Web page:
ch.one Ryzen build: Water-loop

Before buying components it's important to design/sketch the complete water loop or at least have a plan on how you'll gonna build it. This is necessary in order to know how many fittings/adapters and tubes to buy and will help you create the tube shapes later on.

I've created a pretty simple loop which is almost a rectangle from frontal perspective. A perfect setup to start with. I ordered the required EKWB fittings (in white) and 90° adapters. The adapters are not available in white, therefore my plan was to colorize (white spray paint) them so I would get some highlights inside the case.

Before spray painting:
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After spray painting:
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The result is pretty good but it took me a few tries to get there. The entire process was a bit messy as I have no clue how to spray paint, but that will hopefully improve in the future.

Tubeless build

The following picture is a snapshot of the current state (without any tubes).
The pump+reservior combination is already installed in front of a 280mm radiator.
What you can also see here are the RAM modules in their shiny white (as mentioned in Part 2).
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The EKWB Vardar EVO fans are intakes and therefore on the front of the case:
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One 280mm radiator is probably not good enough for continuous payload on this hardware, but it will do for this computer's use case. And for sure it's also way easier to start with instead of building two rads into this case.

Tube bending

This is definitely the part I feared the most. The loop consists of 4 separate tubes:

  1. Radiator to Pump: No bending, just a straight tube
  2. Radiator to CPU: Contains a 90° angle
  3. CPU to GPU: Contains a 90° angle
  4. GPU to Pump: 90° angle + 2x 45° angle on one axis + 2x ~10° angle on another axis

The straight tube was easy. Nonetheless I had to learn how to cut the tubes and prepare them so the fittings/adapters can be installed without getting any damage.

The 90° angles were my first test in bending. I used the heat gun and a silicone cord which makes the tube more stable while it gets "bendable". This is the result of my second attempt to create the Radiator to GPU tube:
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There was no way to get this build working without doing the most complex of all involved tubes: The GPU to Pump tube. It cost me a lot of time to calculate the angles and distances - still I got it wrong on first attempt.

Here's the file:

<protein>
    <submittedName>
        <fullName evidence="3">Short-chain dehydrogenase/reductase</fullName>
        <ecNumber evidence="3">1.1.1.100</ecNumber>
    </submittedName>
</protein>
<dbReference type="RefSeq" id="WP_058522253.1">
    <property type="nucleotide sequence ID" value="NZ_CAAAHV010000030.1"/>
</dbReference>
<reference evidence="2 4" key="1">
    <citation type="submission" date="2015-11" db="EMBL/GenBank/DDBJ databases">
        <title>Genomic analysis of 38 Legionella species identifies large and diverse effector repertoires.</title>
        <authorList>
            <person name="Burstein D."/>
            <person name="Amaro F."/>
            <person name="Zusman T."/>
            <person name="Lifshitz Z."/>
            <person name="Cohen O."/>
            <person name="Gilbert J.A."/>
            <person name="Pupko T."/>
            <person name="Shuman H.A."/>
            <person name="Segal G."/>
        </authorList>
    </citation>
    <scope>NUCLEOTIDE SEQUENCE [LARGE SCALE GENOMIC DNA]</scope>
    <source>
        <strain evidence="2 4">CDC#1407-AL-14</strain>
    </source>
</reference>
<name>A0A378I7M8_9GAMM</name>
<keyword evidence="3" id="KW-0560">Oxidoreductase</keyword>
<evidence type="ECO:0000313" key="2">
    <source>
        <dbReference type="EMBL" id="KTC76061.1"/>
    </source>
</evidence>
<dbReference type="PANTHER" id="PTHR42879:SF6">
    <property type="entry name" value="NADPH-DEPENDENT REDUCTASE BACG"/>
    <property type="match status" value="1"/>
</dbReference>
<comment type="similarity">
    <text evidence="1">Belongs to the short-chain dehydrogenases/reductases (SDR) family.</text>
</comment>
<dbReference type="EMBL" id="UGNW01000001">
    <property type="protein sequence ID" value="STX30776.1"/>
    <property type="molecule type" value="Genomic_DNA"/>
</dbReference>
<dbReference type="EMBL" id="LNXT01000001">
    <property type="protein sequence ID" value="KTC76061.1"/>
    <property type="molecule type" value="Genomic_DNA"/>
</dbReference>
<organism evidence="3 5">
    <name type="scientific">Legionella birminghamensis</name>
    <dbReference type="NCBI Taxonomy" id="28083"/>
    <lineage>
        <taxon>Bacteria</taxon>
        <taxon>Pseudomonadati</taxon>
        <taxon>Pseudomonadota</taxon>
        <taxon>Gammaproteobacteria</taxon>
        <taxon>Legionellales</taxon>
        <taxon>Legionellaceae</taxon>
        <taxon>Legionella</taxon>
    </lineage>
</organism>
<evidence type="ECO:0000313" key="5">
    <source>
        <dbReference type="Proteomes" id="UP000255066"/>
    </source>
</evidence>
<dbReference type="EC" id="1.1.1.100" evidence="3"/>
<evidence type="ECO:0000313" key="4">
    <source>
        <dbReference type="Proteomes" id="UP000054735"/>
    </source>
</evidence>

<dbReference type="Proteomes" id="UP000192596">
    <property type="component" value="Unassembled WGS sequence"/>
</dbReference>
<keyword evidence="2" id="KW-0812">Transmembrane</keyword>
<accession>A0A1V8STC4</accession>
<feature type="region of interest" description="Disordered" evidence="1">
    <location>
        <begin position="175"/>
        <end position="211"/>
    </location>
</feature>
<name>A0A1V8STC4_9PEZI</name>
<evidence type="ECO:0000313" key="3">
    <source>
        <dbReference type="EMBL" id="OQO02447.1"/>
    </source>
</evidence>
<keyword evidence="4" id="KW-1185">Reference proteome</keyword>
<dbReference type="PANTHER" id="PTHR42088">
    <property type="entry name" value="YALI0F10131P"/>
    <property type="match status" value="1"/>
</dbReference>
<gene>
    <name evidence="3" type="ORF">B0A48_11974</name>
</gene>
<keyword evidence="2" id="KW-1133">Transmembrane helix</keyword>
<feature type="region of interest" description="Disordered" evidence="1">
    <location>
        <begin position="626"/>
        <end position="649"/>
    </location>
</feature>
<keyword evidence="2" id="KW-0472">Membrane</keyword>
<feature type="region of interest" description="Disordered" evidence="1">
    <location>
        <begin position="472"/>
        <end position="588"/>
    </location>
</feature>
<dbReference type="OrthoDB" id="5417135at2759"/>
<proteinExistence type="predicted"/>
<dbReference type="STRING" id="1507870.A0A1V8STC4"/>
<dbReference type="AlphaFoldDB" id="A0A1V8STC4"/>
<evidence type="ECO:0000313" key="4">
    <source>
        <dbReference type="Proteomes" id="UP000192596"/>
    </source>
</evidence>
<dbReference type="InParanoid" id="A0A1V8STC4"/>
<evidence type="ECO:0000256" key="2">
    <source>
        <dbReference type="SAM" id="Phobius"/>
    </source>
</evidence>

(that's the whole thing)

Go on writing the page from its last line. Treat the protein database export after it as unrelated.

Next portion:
The second attempt was better - honestly still far from perfect - but I had to use it as I was already out of tubes and out of time.

I am pretty satisfied with my first loop. It's not perfect, but also not a complete disaster. Additionally I installed a valve below the pump so I can drain it easily in the future.

Here it is, the (still empty) loop:
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Filling

The liquid/coolant is from Mayhems in Pastel Orange. What no one told me was that this color would change into a (still awesome) red when used in conjunction with white LEDs.
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Writing that tube bending was my biggest fear is actually a lie. My biggest fear was that there would be any leaks afterwards. But luckily, there weren't any!

Filling the loop is the most satisfying part. It will take you a while to initially fill and leak test it (which I did for 24+ hours), but if there's one thing that's worth it, it's pouring the coolant into the reservior:
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... and starting the pump afterwards:

What I won't show you in this part is the completed loop as this will get revealed in the final fourth part.

Additional tasks

The loop isn't the only complex and time-consuming part in building systems.

I've spent a lot of time with cable management and simplifying the interior so I would get the cleanest build I could possibly create. This also includes the back panel of the case as it's covered with tempered glass.

To be honest, the original back panel on the Enthoo Evolv is a mess (as in almost every other case), primarily due to the PWM hub (fan controller). I moved the PWM hub to the top as I didn't install a radiator there and had a lot of remaining space:
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I do not plan to bore you with additional pictures of this kind, that's why there won't be any more. :P You will see the results in the final build (or in regards of cable management you hopefully won't see anything).

I also had a few other minor tasks like setting up the LED lightning but that won't be part of this build log.

Part 4 will be the final reveal of the ch.one build.

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